The Lord of the Rings
The Lord of the Rings is a fantasy novel written by English author J. R. R. Tolkien. The story began as a sequel to Tolkien's 1937 children's fantasy novel The Hobbit, but eventually developed into a much larger work. It is the third best-selling novel ever written, with over 150 million copies sold. Set in the fictional world of Middle-earth, the book follows the hobbit Frodo Baggins as he and a Fellowship embark on a quest to destroy the One Ring, and thus ensure the destruction of the Dark Lord Sauron. The book was adapted as a blockbuster film trilogy directed by Peter Jackson. The films are, by subtitle, The Fellowship of the Ring (2001), The Two Towers (2002) and The Return of the King (2003). They were distributed by New Line Cinema.
'Lord of the Rings' volcano in New Zealand erupts for the 2nd time
Mount Tongariro, part of dramatic backdrop for movie, shows blasts out plume of ash
Associated Press in Wellington
A New Zealand volcano in a national park used as a backdrop for The Lord of the Rings films erupted with a brief blast of dark ash yesterday, cancelling flights, but causing no significant damage.
Schoolchildren and dozens of other hikers who were walking on trails along the mountain's base were safe after the eruption of Mount Tongariro. It was the volcano's second blast in less than four months, sending a dark ash plume about three kilometers into the sky.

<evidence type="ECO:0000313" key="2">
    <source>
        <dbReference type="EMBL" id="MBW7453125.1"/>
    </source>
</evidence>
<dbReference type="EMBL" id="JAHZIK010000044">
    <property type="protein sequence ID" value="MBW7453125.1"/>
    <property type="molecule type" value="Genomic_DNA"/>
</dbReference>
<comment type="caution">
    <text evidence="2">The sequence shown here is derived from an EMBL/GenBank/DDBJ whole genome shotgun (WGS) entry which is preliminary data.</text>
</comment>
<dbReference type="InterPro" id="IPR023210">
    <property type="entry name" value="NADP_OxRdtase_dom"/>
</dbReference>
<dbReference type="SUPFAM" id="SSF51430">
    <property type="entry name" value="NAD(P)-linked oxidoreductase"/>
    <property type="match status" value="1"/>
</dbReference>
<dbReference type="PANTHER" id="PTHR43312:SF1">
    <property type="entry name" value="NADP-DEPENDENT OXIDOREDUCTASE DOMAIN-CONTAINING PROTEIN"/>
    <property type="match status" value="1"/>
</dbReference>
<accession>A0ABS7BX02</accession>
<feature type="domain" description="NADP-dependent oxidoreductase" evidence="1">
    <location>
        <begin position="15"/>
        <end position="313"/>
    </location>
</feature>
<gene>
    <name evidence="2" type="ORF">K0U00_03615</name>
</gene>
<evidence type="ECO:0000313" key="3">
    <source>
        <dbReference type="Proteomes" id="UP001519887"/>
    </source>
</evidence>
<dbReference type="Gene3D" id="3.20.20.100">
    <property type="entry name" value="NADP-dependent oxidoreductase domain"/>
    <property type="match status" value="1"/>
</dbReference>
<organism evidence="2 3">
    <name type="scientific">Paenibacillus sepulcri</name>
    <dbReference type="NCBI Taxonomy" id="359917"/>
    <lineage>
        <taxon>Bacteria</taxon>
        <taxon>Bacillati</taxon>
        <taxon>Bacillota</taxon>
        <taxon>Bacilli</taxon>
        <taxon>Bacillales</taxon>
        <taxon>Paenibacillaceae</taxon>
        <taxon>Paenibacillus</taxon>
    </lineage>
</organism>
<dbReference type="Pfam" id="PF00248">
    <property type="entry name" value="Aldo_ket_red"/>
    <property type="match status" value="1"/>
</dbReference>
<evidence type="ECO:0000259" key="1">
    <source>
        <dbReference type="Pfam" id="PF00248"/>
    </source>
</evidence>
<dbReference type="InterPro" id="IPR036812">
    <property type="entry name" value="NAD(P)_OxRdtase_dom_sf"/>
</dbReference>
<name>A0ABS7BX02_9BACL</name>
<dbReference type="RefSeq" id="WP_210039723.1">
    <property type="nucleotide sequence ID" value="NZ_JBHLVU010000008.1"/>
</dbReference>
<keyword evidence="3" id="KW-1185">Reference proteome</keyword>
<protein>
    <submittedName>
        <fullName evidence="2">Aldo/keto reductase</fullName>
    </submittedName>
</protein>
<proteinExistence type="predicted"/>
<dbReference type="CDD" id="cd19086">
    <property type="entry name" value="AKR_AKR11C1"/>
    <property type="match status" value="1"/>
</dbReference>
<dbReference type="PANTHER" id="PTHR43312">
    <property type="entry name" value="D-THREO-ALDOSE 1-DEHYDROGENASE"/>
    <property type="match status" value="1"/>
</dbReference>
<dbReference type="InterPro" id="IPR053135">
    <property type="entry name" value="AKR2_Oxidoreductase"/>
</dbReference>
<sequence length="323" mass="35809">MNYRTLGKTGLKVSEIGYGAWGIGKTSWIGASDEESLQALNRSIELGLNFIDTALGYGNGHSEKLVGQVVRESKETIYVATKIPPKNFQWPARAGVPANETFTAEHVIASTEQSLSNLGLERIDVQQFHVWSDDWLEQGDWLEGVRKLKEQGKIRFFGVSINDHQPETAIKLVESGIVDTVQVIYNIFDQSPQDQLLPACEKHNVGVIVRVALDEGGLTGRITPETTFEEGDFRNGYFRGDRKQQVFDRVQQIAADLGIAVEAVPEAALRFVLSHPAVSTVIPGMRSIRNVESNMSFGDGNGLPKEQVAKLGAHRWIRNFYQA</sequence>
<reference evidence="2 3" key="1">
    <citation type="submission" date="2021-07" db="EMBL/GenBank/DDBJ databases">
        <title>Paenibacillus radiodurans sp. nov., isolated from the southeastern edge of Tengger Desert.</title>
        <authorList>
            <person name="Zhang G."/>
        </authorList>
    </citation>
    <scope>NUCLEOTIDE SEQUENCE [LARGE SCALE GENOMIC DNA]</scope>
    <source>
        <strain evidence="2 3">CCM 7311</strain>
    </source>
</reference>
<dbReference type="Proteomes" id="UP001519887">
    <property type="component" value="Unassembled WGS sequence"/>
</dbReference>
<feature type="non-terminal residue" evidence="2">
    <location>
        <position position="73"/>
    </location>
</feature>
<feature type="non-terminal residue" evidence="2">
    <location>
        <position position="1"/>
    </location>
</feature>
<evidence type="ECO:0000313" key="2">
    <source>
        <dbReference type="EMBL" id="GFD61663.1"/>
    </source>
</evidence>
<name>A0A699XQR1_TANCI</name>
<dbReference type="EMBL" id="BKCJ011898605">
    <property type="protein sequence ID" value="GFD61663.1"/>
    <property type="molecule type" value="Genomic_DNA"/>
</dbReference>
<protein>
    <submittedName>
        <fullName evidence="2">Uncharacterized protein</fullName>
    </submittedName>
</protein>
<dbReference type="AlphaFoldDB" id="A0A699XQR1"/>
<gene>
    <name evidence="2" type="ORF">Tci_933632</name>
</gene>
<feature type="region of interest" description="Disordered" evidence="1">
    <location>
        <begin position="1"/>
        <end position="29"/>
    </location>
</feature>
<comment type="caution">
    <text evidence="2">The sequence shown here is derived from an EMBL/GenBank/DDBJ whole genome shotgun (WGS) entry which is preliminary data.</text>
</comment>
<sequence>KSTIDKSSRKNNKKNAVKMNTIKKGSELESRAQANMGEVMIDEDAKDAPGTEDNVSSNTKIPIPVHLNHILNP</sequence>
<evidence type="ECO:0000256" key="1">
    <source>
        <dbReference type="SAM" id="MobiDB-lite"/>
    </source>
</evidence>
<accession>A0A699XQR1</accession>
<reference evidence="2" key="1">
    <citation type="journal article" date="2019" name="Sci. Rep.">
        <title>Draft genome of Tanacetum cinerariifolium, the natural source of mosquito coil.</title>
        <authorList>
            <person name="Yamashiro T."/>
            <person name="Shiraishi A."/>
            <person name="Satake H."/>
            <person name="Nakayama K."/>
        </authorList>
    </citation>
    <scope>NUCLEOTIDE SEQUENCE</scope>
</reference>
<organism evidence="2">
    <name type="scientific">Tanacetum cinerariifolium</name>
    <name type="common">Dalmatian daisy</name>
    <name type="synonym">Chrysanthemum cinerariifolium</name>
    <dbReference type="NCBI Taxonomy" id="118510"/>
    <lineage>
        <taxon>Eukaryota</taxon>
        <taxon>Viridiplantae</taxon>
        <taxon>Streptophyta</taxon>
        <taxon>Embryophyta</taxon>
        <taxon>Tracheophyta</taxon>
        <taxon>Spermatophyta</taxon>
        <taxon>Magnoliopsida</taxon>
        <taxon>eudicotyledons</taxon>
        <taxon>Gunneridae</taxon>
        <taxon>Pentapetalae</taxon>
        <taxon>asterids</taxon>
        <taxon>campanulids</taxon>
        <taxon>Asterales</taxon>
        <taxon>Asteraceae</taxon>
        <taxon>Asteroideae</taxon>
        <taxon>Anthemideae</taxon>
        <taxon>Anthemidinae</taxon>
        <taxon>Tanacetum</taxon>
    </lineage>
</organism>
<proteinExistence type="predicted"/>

Authorities issued a no-fly alert above the mountain located in a sparsely populated area of central North Island.
National carrier Air New Zealand advised travellers that some of its flights could be disrupted. Airline spokeswoman Brigitte Ransom said two flights had been cancelled by the afternoon.
The New Zealand Herald reported that about 100 middle-school pupils and teachers were safe, despite hiking on the Tongariro Track at the base of the volcano. Dozens more adults hiking in the region were also uninjured.
Tongariro National Park has three active volcanoes, is a popular tourist destination and was the backdrop for many scenes in The Lord of the Rings films.
Civil defence authorities were advising people in the region to remain indoors and shut their windows to avoid the ash, which could be a health hazard.
Dr Tony Hurst, a volcanologist with GNS Science, said the eruption lasted about five minutes and was unexpected, although scientists had placed the volcano on a higher alert after it erupted in August for the first time in more than a century.
Hurst said the dark ash indicated that magma pressure deep underground caused the eruption. A steam-driven eruption typically produces white ash.
Another New Zealand volcano used as a backdrop for The Lord of the Rings films, Mount Ruapehu, has also shown signs of activity this week.